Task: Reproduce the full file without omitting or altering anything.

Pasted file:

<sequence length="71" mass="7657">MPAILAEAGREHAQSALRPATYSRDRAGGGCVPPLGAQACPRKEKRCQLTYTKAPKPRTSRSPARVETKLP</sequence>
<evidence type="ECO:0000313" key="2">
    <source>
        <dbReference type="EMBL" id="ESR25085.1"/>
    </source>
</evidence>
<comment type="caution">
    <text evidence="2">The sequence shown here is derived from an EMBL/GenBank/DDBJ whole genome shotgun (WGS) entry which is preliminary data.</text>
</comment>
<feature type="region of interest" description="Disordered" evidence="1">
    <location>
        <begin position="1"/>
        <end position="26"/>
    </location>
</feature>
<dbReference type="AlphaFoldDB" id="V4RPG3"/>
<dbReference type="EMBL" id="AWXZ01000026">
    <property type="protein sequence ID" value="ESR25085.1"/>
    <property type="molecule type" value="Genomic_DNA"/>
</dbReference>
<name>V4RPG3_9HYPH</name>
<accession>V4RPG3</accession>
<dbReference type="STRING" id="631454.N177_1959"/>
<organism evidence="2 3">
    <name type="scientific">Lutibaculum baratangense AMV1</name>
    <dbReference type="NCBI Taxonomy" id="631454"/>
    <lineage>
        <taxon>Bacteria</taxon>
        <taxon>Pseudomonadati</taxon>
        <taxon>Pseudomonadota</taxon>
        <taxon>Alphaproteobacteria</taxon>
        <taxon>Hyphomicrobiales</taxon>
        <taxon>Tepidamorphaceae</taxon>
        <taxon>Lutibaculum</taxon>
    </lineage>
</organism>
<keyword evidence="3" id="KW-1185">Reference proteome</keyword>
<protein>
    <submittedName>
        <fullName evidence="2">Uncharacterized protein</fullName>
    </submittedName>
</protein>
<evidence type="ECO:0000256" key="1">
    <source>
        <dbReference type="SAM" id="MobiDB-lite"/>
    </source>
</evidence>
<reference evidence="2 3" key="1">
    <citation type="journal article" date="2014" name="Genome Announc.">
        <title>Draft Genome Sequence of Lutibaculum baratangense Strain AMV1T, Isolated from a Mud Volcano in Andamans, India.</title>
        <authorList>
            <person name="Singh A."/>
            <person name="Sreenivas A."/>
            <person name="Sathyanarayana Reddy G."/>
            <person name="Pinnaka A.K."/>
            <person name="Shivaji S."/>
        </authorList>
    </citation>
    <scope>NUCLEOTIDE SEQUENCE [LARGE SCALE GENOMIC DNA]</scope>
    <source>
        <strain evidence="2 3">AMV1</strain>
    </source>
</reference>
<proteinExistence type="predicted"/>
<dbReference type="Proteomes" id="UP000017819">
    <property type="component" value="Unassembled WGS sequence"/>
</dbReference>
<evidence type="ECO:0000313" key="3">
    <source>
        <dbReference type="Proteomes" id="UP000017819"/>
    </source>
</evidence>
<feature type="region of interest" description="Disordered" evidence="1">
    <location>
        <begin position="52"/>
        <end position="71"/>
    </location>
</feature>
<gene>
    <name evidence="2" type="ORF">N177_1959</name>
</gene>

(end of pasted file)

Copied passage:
<sequence length="71" mass="7657">MPAILAEAGREHAQSALRPATYSRDRAGGGCVPPLGAQACPRKEKRCQLTYTKAPKPRTSRSPARVETKLP</sequence>
<evidence type="ECO:0000313" key="2">
    <source>
        <dbReference type="EMBL" id="ESR25085.1"/>
    </source>
</evidence>
<comment type="caution">
    <text evidence="2">The sequence shown here is derived from an EMBL/GenBank/DDBJ whole genome shotgun (WGS) entry which is preliminary data.</text>
</comment>
<feature type="region of interest" description="Disordered" evidence="1">
    <location>
        <begin position="1"/>
        <end position="26"/>
    </location>
</feature>
<dbReference type="AlphaFoldDB" id="V4RPG3"/>
<dbReference type="EMBL" id="AWXZ01000026">
    <property type="protein sequence ID" value="ESR25085.1"/>
    <property type="molecule type" value="Genomic_DNA"/>
</dbReference>
<name>V4RPG3_9HYPH</name>
<accession>V4RPG3</accession>
<dbReference type="STRING" id="631454.N177_1959"/>
<organism evidence="2 3">
    <name type="scientific">Lutibaculum baratangense AMV1</name>
    <dbReference type="NCBI Taxonomy" id="631454"/>
    <lineage>
        <taxon>Bacteria</taxon>
        <taxon>Pseudomonadati</taxon>
        <taxon>Pseudomonadota</taxon>
        <taxon>Alphaproteobacteria</taxon>
        <taxon>Hyphomicrobiales</taxon>
        <taxon>Tepidamorphaceae</taxon>
        <taxon>Lutibaculum</taxon>
    </lineage>
</organism>
<keyword evidence="3" id="KW-1185">Reference proteome</keyword>
<protein>
    <submittedName>
        <fullName evidence="2">Uncharacterized protein</fullName>
    </submittedName>
</protein>
<evidence type="ECO:0000256" key="1">
    <source>
        <dbReference type="SAM" id="MobiDB-lite"/>
    </source>
</evidence>
<reference evidence="2 3" key="1">
    <citation type="journal article" date="2014" name="Genome Announc.">
        <title>Draft Genome Sequence of Lutibaculum baratangense Strain AMV1T, Isolated from a Mud Volcano in Andamans, India.</title>
        <authorList>
            <person name="Singh A."/>
            <person name="Sreenivas A."/>
            <person name="Sathyanarayana Reddy G."/>
            <person name="Pinnaka A.K."/>
            <person name="Shivaji S."/>
        </authorList>
    </citation>
    <scope>NUCLEOTIDE SEQUENCE [LARGE SCALE GENOMIC DNA]</scope>
    <source>
        <strain evidence="2 3">AMV1</strain>
    </source>
</reference>
<proteinExistence type="predicted"/>
<dbReference type="Proteomes" id="UP000017819">
    <property type="component" value="Unassembled WGS sequence"/>
</dbReference>
<evidence type="ECO:0000313" key="3">
    <source>
        <dbReference type="Proteomes" id="UP000017819"/>
    </source>
</evidence>
<feature type="region of interest" description="Disordered" evidence="1">
    <location>
        <begin position="52"/>
        <end position="71"/>
    </location>
</feature>
<gene>
    <name evidence="2" type="ORF">N177_1959</name>
</gene>